• OUTDOORS: Free fishing weekend

    If you haven’t been fishing for a while and would like to try it again, or if you’ve never tried it, or want to help someone experience fishing for the first time, this weekend is just for you. It is a free fishing weekend, June 4-5. No license required.

  • OUTDOORS: Worms catch variety of fish

    Most anglers started fishing with live worms before they later tried artificial worms or other baits. And live worms remain a favorite for many. Worms are inexpensive or free, and they catch fish.

    There are many different types of worms. Some work better than others for various species of fish. The availability of the various worms also is a factor.

    Certainly, there are other types of live fishing bait. There are minnows, crawfish, crickets, leaches and more, but worms probably top the list for freshwater anglers.

  • OUTDOORS: Why did the turtle cross the road?

    So, why did the turtle cross the road? No, not the chick — the turtle. What’s the reason for this dangerous trip, one that could leave it splattered in the middle of the highway?

    Last Friday, while driving U.S. 60 and a couple of blacktop back roads, I was happy to see flood waters have receded, and I also counted more than a dozen box turtles making their way across the hot, dangerous road. It is a spring ritual, but why?

  • OUTDOORS: Farm pond fish concerns

    Last week, an interesting e-mail arrived from a reader. He was seeking help related to his small farm pond, usually a good fishing spot for him.

    I used to have a similar pond and it provided many wonderful hours of fishing experiences, even though it was quite a small pond. I was amazed how many fish it produced.

    My mother spent many pleasant days, including Mother’s Days, catching fish from her lawn chair on the dam. Not only did she enjoy the fishing, she loved to watch the red-winged blackbirds and other wildlife using the pond.

  • Fishing tough in high water

    Frankly, the rain and accompanying lousy weather has been pretty depressing for many anglers. Every spring has rain and high water, but this year has led to thoughts of building an ark rather than fishing from one — a boat that is.

  • OUTDOORS: Smallmouth author provides tips

    Whenever anglers gather around the fireplace or are seated at the liar’s table in the local coffee shop, a debate often ensues about which freshwater fish fights the hardest.

    Some anglers will debate ounce for ounce or pound for pound, it is the bluegill, or maybe its cousin, the redear. One guy might even say it is the carp. Yes, the carp, they are real fighters. But you can bet a cup of coffee the smallmouth bass probably will top the list.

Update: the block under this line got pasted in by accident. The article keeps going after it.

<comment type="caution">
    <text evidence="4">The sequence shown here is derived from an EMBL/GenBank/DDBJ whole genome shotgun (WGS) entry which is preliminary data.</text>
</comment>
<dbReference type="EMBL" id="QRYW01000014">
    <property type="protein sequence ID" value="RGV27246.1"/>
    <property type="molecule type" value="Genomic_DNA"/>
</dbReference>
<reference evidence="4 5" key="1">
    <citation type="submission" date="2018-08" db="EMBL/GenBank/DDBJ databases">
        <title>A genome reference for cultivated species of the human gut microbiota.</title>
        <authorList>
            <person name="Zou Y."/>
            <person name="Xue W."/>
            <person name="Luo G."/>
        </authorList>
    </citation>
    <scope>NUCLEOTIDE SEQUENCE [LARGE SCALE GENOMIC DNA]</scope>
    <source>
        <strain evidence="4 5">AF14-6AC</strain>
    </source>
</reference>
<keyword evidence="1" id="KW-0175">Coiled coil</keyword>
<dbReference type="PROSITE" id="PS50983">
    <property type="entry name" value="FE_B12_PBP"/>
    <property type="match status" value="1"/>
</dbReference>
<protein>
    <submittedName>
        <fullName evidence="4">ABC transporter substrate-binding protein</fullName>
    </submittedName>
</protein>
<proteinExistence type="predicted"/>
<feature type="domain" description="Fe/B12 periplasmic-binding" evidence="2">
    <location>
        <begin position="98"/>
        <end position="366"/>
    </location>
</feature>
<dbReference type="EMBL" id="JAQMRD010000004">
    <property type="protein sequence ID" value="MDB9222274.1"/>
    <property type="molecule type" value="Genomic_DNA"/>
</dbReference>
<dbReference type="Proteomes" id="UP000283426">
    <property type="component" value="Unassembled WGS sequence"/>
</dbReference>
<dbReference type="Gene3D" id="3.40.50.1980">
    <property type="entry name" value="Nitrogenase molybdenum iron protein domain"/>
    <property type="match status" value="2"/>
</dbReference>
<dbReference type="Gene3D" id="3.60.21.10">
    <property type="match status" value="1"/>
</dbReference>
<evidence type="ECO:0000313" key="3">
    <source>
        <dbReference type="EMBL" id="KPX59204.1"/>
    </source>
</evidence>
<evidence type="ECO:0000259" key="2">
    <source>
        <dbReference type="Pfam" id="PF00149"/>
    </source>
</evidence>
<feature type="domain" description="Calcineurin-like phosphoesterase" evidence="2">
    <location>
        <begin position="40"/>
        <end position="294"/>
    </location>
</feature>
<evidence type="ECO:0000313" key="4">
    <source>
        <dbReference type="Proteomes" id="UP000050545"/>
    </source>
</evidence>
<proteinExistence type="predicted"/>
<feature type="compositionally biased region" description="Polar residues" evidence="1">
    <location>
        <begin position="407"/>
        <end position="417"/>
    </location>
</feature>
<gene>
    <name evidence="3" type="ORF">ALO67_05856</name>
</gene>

• OUTDOORS: Brujes outlines case for hunting sandhill cranes

    To hunt or not hunt sandhill cranes, that is the question. A proposal to hunt the big birds in Kentucky is before the Department of Fish And Wildlife Resources for consideration.

    Opposition to the proposal has appeared in the past several months. Those who oppose hunting sandhills appear to have several reasons. The controversy may be much like the opposition raised in some states over the years related to dove hunting. It is more based on the heart or general opposition to hunting than wildlife biology.

  • OUTDOORS: Stewart's project races ahead

    Tony Stewart ran out of gas on the final lap of Saturday night’s NASCAR race, and dropped him from third to a 12th-place finish, however a favorite project of his continues racing ahead.

    Stewart owns more than 400 acres near his hometown of Columbus, Ind. It is named Hidden Hollow Ranch and is a place for Tony to get away when he isn’t battling on the NASCAR circuit.

  • OUTDOORS: Morel mushrooms fun to find, good to eat

    It’s morel mushroom time again — a time many people wait for all year.

    Depending on weather, morels usually make their short-lived annual appearance for about three weeks in mid-April into early May.

    Veteran mushroom hunters say a late snow also forecasts more morels, and we meet that qualification this year. Two indicators I have found over the years which are important to morel production are moisture and warm days during the April-May time frame.

  • OUTDOORS: When dogwoods bloom, sucker fishing is tops

    Almost no one sucker fishes anymore. There are some valid reasons, but there also are reasons to give it a try.

    As a kid growing up in Eastern Illinois, there were far fewer fishing opportunities than there are today. Few lakes existed to fish for bass, crappie and bluegill in early spring. Fishing was limited to streams and a few farm ponds, if you were fortunate enough to have access to them.

    However, there are still anglers who look forward to sucker fishing — one of the earliest opportunities as spring arrives.